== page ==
By Scott Leysath

When it comes to cooking waterfowl and other dark-fleshed game, there are two options-fast and hot, or low and slow. Cooking the more tender parts of ducks and geese quickly with high heat until medium-rare will result in something juicy and tender. Sinewy legs and thighs require several hours of cooking with low-temperature moist heat. Think slow cooker. It takes time to break down the tough parts.

Pot pies are the one exception to my personal rules of waterfowl cookery. Medium-rare just doesn't work in a pot pie. The duck breast morsels must be slowly cooked until they are fall-apart tender before you add them to the pie, otherwise they will be tough and chewy when the dish comes out of the oven. Much like a stew, the goal is to simmer meat until it can be broken apart with a spoon.

Preparation Time: 2-2 1/2 hours
Baking Time: 45 minutes
Serves: 6


  • 2 1/2 cups skinless duck breast fillets, cut into 1- to 2-inch cubes
  • Salt and pepper to taste
  • 2 tablespoons olive oil
  • 2 cups beef, chicken, or game broth
  • 3 tablespoons butter
  • 1 1/2 cups peeled and diced potatoes
  • 1 cup peeled and diced carrots
  • 1 cup diced celery
  • 1 cup diced onion
  • 2 garlic cloves, minced
  • 2 tablespoons flour
  • 1 cup frozen peas
  • 1 15-ounce package refrigerated pie pastries
  • 1 egg, beaten


[Step 1] Season the cubed duck breast fillets with salt and pepper. Heat the oil in a deep skillet over medium-high heat. Add the duck and brown evenly. Mix in 3/4 cup broth and bring to a boil. Reduce heat and simmer until the liquid is reduced by half. Add the remaining broth, turn the heat to low, cover, and simmer for another hour or until the meat is tender. Check every 20 minutes to make sure there is at least 3/4 inch of liquid in the skillet. If necessary, add more broth or water.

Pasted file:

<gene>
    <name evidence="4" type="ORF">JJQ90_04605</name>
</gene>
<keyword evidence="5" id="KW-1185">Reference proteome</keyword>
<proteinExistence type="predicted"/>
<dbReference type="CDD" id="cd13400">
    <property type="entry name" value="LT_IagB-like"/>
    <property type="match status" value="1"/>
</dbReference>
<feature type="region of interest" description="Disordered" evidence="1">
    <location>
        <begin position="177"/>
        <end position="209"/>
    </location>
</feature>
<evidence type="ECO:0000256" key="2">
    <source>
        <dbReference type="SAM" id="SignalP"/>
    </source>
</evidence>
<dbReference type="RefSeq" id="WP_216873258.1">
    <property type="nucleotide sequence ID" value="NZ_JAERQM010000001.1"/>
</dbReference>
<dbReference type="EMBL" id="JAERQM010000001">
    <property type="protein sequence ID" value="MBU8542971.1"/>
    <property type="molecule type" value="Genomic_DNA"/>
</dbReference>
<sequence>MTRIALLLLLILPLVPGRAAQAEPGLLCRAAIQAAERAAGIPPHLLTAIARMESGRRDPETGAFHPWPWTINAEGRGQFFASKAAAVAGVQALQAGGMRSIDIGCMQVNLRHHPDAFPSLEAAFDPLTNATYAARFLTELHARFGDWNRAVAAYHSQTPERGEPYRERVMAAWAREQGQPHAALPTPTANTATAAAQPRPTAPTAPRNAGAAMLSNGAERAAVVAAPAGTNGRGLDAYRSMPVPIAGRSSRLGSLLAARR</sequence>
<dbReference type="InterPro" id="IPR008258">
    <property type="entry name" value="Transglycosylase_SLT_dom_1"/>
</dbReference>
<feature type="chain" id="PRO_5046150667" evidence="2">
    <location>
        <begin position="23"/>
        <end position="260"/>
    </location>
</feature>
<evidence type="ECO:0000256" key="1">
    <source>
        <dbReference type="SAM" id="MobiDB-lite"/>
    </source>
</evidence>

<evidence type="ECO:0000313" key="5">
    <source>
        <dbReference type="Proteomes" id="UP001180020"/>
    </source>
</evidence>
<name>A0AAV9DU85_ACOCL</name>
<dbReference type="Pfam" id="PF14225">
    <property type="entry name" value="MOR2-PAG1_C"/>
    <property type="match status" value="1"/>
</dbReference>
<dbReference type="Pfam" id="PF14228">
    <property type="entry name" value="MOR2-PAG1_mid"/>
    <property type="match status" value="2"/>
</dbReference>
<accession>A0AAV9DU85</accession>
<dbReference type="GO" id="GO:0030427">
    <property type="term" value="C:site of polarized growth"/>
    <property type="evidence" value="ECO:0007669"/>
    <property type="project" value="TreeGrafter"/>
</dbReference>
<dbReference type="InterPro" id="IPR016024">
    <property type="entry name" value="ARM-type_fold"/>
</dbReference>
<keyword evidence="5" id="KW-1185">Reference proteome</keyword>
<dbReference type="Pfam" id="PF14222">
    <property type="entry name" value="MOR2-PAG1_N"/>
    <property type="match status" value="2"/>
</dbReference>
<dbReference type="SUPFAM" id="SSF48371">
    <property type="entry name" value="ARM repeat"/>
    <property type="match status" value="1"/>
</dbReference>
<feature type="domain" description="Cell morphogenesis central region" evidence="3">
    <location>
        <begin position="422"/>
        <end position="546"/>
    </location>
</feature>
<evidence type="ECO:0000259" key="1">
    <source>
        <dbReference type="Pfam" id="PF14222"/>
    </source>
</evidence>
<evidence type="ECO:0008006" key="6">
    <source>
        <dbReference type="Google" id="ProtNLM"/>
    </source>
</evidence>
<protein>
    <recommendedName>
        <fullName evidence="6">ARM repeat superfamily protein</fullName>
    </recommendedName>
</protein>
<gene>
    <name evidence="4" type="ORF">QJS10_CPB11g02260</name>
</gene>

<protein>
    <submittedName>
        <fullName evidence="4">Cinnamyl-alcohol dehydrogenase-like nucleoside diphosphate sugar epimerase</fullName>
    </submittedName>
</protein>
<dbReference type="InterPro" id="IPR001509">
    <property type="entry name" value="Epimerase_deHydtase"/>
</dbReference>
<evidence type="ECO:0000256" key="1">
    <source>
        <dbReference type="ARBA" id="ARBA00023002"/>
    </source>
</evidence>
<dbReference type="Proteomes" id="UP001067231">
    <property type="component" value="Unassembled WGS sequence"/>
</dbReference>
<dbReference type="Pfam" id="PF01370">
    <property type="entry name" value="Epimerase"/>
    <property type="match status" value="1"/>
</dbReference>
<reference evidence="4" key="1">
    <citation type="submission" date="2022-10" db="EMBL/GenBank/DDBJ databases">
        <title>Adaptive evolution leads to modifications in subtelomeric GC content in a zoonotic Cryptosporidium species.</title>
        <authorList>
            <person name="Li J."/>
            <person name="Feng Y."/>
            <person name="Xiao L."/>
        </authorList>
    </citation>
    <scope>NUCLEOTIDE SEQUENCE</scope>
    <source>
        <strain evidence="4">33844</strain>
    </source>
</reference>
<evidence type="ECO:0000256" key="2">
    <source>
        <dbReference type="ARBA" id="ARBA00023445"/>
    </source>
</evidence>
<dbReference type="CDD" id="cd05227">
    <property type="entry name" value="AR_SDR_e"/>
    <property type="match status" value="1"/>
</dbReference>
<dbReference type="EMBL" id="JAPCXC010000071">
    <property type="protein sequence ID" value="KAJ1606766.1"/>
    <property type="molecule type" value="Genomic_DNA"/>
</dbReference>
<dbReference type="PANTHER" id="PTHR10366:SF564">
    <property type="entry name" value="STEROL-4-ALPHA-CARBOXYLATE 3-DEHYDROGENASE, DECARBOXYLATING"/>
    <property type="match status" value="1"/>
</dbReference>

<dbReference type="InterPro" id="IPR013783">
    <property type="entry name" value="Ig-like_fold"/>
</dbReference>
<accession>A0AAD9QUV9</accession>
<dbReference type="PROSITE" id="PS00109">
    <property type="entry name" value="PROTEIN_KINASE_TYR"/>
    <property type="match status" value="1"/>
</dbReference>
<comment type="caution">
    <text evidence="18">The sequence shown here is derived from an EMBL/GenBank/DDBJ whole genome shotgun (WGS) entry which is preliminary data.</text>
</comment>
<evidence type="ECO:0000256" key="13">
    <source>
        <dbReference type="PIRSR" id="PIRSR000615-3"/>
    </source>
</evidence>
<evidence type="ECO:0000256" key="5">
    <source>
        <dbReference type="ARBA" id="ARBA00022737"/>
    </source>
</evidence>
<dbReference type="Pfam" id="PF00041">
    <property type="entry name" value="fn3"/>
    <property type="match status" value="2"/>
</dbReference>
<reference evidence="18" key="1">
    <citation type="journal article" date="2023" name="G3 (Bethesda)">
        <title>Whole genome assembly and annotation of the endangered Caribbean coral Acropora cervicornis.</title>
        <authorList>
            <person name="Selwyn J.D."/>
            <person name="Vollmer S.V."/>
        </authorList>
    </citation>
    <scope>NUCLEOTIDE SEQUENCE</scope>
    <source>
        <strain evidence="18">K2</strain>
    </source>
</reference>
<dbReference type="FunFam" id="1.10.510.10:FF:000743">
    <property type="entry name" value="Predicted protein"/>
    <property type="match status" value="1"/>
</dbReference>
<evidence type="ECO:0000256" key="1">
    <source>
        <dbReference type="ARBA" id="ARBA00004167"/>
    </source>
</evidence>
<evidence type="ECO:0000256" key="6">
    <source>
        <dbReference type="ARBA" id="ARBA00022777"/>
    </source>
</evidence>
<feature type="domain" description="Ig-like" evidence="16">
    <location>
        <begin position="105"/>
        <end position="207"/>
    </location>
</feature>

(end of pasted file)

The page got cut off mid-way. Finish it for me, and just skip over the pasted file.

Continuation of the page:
[Step 2] While the meat is cooking, heat the butter in a saucepan. Add potatoes, carrots, celery, onion, and garlic. Season with salt and pepper. Cook until the onions are translucent. Then sprinkle in flour and cook for 5 minutes while stirring. Remove from heat.

[Step 3] When the duck is tender, strain the liquid into the saucepan with the vegetables. Bring to a boil. Add the cooked duck and frozen peas, then remove from heat. Remove the pie crusts from the refrigerator and allow them to rest at room temperature for 20 minutes.

[Step 4] Preheat the oven to 375deg;F. Place one of the pie crusts in the bottom of an ungreased 9-inch pie pan. Next add the duck and vegetable filling. Then place the remaining crust over the top of the pie. Crimp the bottom and top crusts together. Cut a few slits into the top crust, then brush it with a beaten egg. Place the pie on a baking pan in the preheated oven for 45 minutes or until crust is golden brown.

Frozen Pot Pies There's no such thing as a quick pot pie, at least not if you want to make a good one. You can always make two pies, however, and freeze one for later. I prefer freezing unbaked pies for fresh-made flavor. Simply wrap the unbaked pie in two layers of aluminum foil and it will last for several months in your freezer. Prior to baking, thaw the pie at room temperature for 30 minutes. Then place it on a baking sheet in a preheated 425deg;F oven for 1 1/2 hours or until the top is golden brown and the filling is hot and bubbly.